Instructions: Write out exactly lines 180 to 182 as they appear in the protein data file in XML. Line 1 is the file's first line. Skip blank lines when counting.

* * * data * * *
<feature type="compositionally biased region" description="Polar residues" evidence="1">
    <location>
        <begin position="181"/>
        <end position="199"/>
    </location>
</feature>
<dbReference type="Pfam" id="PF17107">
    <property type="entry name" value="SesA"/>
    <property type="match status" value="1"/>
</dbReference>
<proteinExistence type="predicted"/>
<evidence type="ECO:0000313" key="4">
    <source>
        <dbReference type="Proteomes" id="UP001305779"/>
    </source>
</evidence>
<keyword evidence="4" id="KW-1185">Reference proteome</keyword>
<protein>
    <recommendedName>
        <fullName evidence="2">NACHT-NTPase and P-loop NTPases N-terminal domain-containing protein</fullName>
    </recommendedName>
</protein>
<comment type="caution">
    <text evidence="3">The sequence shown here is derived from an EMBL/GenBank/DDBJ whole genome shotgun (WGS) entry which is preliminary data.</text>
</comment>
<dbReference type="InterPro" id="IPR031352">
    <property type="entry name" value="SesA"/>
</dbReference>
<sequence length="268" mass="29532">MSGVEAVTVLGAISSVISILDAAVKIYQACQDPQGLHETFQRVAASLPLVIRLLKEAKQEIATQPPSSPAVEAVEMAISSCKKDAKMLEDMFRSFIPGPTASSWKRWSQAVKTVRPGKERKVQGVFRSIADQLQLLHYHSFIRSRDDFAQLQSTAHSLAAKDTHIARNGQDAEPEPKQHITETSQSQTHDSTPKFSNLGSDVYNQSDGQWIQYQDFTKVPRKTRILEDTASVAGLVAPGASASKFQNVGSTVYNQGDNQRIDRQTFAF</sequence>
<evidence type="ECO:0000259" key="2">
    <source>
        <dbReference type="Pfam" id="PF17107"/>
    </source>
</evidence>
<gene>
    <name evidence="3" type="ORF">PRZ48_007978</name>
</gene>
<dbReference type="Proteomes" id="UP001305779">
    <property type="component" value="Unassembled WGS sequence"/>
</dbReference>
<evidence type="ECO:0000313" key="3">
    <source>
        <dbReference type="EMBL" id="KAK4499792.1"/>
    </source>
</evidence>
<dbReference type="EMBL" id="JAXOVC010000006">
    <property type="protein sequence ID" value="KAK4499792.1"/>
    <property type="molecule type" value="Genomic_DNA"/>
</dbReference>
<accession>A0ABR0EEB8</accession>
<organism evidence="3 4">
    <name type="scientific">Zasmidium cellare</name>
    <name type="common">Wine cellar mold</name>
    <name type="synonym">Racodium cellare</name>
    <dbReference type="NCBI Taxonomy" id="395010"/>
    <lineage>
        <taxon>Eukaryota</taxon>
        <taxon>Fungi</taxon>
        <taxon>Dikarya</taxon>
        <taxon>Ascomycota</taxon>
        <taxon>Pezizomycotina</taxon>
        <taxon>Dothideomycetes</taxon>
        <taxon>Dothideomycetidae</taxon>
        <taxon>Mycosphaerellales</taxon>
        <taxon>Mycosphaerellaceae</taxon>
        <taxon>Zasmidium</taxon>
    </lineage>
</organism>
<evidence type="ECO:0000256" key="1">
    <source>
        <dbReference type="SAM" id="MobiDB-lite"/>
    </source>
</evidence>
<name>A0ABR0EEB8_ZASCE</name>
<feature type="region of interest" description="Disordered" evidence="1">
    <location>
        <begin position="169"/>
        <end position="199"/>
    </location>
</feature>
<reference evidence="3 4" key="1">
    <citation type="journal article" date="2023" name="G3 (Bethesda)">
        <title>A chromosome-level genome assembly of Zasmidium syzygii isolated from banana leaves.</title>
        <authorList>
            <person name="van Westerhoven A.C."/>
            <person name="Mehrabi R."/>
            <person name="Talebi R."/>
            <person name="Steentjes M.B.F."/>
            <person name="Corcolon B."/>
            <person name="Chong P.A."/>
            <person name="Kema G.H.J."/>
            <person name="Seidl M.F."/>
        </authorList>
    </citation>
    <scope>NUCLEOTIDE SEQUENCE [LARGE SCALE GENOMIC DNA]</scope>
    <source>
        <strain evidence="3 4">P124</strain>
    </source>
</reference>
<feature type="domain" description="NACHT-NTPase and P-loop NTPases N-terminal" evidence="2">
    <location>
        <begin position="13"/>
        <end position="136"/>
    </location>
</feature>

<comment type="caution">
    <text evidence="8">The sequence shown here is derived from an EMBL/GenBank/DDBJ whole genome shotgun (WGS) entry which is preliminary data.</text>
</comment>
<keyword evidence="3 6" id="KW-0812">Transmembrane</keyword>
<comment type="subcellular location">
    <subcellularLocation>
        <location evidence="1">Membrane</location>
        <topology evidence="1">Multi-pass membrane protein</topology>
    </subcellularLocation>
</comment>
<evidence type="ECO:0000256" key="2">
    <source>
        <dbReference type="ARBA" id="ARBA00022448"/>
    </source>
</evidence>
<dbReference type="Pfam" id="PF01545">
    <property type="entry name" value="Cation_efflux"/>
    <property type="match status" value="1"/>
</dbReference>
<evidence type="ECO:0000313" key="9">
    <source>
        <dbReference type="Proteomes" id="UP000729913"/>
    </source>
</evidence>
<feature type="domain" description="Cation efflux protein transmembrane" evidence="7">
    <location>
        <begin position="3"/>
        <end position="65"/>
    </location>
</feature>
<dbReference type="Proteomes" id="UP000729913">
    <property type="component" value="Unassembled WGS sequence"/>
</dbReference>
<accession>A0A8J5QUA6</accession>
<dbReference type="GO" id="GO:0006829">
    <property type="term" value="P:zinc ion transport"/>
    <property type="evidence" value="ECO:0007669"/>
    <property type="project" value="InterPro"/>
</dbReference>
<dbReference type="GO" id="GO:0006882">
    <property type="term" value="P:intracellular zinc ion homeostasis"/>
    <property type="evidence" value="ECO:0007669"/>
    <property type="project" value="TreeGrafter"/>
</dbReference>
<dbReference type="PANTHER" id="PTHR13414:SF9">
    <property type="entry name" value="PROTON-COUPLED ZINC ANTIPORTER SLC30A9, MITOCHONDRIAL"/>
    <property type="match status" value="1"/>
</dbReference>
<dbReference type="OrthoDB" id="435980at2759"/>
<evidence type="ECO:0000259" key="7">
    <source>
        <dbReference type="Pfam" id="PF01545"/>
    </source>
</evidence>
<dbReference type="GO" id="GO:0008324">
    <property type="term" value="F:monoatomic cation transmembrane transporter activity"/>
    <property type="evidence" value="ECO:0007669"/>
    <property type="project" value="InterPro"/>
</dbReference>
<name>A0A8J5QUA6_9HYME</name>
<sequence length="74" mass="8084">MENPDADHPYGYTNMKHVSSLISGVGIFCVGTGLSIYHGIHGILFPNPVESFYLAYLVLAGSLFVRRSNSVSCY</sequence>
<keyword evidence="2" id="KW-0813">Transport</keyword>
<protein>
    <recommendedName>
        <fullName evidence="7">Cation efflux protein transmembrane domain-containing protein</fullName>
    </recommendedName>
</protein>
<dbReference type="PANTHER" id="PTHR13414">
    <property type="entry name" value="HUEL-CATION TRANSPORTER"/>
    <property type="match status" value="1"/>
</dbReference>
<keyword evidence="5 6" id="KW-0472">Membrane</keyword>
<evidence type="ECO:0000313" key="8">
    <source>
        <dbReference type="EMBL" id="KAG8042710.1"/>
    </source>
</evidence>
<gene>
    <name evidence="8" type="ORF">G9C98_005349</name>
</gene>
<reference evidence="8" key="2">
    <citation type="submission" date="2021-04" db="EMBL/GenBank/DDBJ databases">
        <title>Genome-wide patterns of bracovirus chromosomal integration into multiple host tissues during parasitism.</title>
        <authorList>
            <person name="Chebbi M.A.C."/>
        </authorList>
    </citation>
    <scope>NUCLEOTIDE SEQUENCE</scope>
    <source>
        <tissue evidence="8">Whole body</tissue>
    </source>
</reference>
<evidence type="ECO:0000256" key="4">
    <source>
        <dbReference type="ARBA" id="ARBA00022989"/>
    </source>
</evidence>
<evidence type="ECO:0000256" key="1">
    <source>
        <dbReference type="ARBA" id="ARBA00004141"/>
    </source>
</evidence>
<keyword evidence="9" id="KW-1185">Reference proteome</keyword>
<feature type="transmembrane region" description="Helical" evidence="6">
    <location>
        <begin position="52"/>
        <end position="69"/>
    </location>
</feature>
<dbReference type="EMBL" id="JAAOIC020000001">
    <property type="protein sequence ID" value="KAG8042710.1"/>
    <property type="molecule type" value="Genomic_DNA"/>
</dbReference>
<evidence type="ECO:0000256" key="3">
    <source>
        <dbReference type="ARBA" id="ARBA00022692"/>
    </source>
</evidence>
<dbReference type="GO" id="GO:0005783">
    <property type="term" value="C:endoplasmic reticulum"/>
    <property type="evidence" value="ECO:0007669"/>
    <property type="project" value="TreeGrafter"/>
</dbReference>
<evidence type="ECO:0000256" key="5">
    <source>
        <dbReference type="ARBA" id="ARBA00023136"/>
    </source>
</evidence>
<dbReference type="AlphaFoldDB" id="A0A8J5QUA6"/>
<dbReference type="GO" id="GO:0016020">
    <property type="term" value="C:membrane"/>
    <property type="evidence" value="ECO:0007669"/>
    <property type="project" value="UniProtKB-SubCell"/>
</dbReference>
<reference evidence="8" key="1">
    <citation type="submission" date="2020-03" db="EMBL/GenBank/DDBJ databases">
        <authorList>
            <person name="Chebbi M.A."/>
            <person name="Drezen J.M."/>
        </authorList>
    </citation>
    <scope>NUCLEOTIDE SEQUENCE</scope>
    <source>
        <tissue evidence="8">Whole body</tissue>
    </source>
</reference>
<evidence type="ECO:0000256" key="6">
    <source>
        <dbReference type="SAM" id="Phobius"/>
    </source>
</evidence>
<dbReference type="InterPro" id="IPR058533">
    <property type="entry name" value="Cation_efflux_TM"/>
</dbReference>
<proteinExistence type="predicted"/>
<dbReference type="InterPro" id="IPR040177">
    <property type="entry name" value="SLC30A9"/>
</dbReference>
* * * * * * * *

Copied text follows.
        <dbReference type="EMBL" id="KAG8042710.1"/>
    </source>
</evidence>